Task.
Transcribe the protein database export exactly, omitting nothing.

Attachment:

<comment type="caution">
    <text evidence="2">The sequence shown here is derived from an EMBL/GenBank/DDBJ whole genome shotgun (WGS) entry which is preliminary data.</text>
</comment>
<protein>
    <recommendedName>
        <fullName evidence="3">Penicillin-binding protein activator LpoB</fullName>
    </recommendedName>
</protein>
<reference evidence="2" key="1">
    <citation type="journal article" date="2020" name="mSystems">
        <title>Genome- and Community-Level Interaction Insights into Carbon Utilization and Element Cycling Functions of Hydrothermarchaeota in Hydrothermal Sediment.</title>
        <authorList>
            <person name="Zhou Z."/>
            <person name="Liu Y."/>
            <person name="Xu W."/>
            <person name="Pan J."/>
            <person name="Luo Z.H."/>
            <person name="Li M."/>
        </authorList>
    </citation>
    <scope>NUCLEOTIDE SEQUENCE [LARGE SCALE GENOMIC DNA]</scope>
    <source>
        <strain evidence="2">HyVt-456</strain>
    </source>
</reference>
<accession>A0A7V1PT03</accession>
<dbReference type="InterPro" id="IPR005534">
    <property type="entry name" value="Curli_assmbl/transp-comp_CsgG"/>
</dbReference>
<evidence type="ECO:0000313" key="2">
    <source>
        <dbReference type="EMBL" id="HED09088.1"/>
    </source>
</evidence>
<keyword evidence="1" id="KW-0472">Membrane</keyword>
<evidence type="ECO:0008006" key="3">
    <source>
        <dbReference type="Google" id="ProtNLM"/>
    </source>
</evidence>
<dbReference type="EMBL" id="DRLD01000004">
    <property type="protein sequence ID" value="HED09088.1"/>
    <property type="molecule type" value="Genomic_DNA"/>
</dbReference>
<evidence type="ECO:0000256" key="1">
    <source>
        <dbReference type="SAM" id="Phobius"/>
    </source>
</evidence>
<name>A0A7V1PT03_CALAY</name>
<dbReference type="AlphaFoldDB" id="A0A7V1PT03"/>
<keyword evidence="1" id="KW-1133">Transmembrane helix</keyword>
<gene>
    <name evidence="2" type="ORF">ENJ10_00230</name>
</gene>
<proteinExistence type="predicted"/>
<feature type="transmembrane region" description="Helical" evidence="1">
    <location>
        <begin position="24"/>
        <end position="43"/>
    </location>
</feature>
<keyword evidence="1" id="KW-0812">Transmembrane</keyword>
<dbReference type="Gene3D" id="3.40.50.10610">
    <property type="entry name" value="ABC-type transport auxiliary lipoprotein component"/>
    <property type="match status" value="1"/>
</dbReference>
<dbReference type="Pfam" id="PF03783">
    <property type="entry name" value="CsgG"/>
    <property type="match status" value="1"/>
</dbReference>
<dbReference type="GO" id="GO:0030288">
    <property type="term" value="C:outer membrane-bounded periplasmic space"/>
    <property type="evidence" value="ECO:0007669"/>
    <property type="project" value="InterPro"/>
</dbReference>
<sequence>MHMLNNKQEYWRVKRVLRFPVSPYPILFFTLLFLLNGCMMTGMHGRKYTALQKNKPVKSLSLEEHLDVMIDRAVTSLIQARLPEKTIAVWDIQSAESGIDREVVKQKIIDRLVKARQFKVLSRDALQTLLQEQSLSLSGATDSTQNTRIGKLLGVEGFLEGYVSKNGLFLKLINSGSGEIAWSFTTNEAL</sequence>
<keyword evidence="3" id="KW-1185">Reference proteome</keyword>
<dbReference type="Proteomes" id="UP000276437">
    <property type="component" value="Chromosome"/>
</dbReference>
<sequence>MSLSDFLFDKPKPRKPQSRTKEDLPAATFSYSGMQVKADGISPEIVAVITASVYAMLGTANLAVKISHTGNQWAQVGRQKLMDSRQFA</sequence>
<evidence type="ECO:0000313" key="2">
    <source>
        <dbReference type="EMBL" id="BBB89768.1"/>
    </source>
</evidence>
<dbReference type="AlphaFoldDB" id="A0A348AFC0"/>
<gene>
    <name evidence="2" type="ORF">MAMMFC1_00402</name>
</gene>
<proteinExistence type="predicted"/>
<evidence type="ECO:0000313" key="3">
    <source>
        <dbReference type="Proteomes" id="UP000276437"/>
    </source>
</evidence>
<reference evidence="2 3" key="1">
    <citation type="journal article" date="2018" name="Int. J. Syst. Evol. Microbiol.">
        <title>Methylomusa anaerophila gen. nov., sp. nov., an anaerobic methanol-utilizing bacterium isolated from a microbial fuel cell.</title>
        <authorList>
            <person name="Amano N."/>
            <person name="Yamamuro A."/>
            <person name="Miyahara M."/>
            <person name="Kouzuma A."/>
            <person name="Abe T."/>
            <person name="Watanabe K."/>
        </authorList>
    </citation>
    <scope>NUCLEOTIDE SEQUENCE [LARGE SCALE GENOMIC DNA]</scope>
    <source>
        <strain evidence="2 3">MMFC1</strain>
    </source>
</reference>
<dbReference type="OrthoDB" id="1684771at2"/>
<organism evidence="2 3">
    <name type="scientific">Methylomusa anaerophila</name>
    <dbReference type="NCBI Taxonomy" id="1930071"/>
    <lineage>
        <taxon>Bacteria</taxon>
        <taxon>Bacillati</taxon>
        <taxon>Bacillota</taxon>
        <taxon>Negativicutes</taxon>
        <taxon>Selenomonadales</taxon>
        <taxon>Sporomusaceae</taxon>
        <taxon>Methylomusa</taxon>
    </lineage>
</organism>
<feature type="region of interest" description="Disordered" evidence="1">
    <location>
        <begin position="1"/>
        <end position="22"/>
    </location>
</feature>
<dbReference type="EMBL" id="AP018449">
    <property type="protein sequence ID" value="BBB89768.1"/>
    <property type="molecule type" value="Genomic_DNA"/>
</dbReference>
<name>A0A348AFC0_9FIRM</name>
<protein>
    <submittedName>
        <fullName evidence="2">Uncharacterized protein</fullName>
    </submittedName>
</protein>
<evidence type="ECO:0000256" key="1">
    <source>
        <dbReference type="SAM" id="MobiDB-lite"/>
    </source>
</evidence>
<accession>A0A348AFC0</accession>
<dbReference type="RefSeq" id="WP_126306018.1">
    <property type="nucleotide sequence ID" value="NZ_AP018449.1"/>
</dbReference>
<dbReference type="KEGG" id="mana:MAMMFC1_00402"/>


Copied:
<comment type="caution">
    <text evidence="2">The sequence shown here is derived from an EMBL/GenBank/DDBJ whole genome shotgun (WGS) entry which is preliminary data.</text>
</comment>
<protein>
    <recommendedName>
        <fullName evidence="3">Penicillin-binding protein activator LpoB</fullName>
    </recommendedName>
</protein>
<reference evidence="2" key="1">
    <citation type="journal article" date="2020" name="mSystems">
        <title>Genome- and Community-Level Interaction Insights into Carbon Utilization and Element Cycling Functions of Hydrothermarchaeota in Hydrothermal Sediment.</title>
        <authorList>
            <person name="Zhou Z."/>
            <person name="Liu Y."/>
            <person name="Xu W."/>
            <person name="Pan J."/>
            <person name="Luo Z.H."/>
            <person name="Li M."/>
        </authorList>
    </citation>
    <scope>NUCLEOTIDE SEQUENCE [LARGE SCALE GENOMIC DNA]</scope>
    <source>
        <strain evidence="2">HyVt-456</strain>
    </source>
</reference>
<accession>A0A7V1PT03</accession>
<dbReference type="InterPro" id="IPR005534">
    <property type="entry name" value="Curli_assmbl/transp-comp_CsgG"/>
</dbReference>
<evidence type="ECO:0000313" key="2">
    <source>
        <dbReference type="EMBL" id="HED09088.1"/>
    </source>
</evidence>
<keyword evidence="1" id="KW-0472">Membrane</keyword>
<evidence type="ECO:0008006" key="3">
    <source>
        <dbReference type="Google" id="ProtNLM"/>
    </source>
</evidence>
<dbReference type="EMBL" id="DRLD01000004">
    <property type="protein sequence ID" value="HED09088.1"/>
    <property type="molecule type" value="Genomic_DNA"/>
</dbReference>
<evidence type="ECO:0000256" key="1">
    <source>
        <dbReference type="SAM" id="Phobius"/>
    </source>
</evidence>
<name>A0A7V1PT03_CALAY</name>
<dbReference type="AlphaFoldDB" id="A0A7V1PT03"/>
<keyword evidence="1" id="KW-1133">Transmembrane helix</keyword>
<gene>
    <name evidence="2" type="ORF">ENJ10_00230</name>
</gene>
<proteinExistence type="predicted"/>
<feature type="transmembrane region" description="Helical" evidence="1">
    <location>
        <begin position="24"/>
        <end position="43"/>
    </location>
</feature>
<keyword evidence="1" id="KW-0812">Transmembrane</keyword>
<dbReference type="Gene3D" id="3.40.50.10610">
    <property type="entry name" value="ABC-type transport auxiliary lipoprotein component"/>
    <property type="match status" value="1"/>
</dbReference>
<dbReference type="Pfam" id="PF03783">
    <property type="entry name" value="CsgG"/>
    <property type="match status" value="1"/>
</dbReference>
<dbReference type="GO" id="GO:0030288">
    <property type="term" value="C:outer membrane-bounded periplasmic space"/>
    <property type="evidence" value="ECO:0007669"/>
    <property type="project" value="InterPro"/>
</dbReference>
<sequence>MHMLNNKQEYWRVKRVLRFPVSPYPILFFTLLFLLNGCMMTGMHGRKYTALQKNKPVKSLSLEEHLDVMIDRAVTSLIQARLPEKTIAVWDIQSAESGIDREVVKQKIIDRLVKARQFKVLSRDALQTLLQEQSLSLSGATDSTQNTRIGKLLGVEGFLEGYVSKNGLFLKLINSGSGEIAWSFTTNEAL</sequence>
<keyword evidence="3" id="KW-1185">Reference proteome</keyword>
<dbReference type="Proteomes" id="UP000276437">
    <property type="component" value="Chromosome"/>
</dbReference>
<sequence>MSLSDFLFDKPKPRKPQSRTKEDLPAATFSYSGMQVKADGISPEIVAVITASVYAMLGTANLAVKISHTGNQWAQVGRQKLMDSRQFA</sequence>
<evidence type="ECO:0000313" key="2">
    <source>
        <dbReference type="EMBL" id="BBB89768.1"/>
    </source>
</evidence>
<dbReference type="AlphaFoldDB" id="A0A348AFC0"/>
<gene>
    <name evidence="2" type="ORF">MAMMFC1_00402</name>
</gene>
<proteinExistence type="predicted"/>
<evidence type="ECO:0000313" key="3">
    <source>
        <dbReference type="Proteomes" id="UP000276437"/>
    </source>
</evidence>
<reference evidence="2 3" key="1">
    <citation type="journal article" date="2018" name="Int. J. Syst. Evol. Microbiol.">
        <title>Methylomusa anaerophila gen. nov., sp. nov., an anaerobic methanol-utilizing bacterium isolated from a microbial fuel cell.</title>
        <authorList>
            <person name="Amano N."/>
            <person name="Yamamuro A."/>
            <person name="Miyahara M."/>
            <person name="Kouzuma A."/>
            <person name="Abe T."/>
            <person name="Watanabe K."/>
        </authorList>
    </citation>
    <scope>NUCLEOTIDE SEQUENCE [LARGE SCALE GENOMIC DNA]</scope>
    <source>
        <strain evidence="2 3">MMFC1</strain>
    </source>
</reference>
<dbReference type="OrthoDB" id="1684771at2"/>
<organism evidence="2 3">
    <name type="scientific">Methylomusa anaerophila</name>
    <dbReference type="NCBI Taxonomy" id="1930071"/>
    <lineage>
        <taxon>Bacteria</taxon>
        <taxon>Bacillati</taxon>
        <taxon>Bacillota</taxon>
        <taxon>Negativicutes</taxon>
        <taxon>Selenomonadales</taxon>
        <taxon>Sporomusaceae</taxon>
        <taxon>Methylomusa</taxon>
    </lineage>
</organism>
<feature type="region of interest" description="Disordered" evidence="1">
    <location>
        <begin position="1"/>
        <end position="22"/>
    </location>
</feature>
<dbReference type="EMBL" id="AP018449">
    <property type="protein sequence ID" value="BBB89768.1"/>
    <property type="molecule type" value="Genomic_DNA"/>
</dbReference>
<name>A0A348AFC0_9FIRM</name>
<protein>
    <submittedName>
        <fullName evidence="2">Uncharacterized protein</fullName>
    </submittedName>
</protein>
<evidence type="ECO:0000256" key="1">
    <source>
        <dbReference type="SAM" id="MobiDB-lite"/>
    </source>
</evidence>
<accession>A0A348AFC0</accession>
<dbReference type="RefSeq" id="WP_126306018.1">
    <property type="nucleotide sequence ID" value="NZ_AP018449.1"/>
</dbReference>
<dbReference type="KEGG" id="mana:MAMMFC1_00402"/>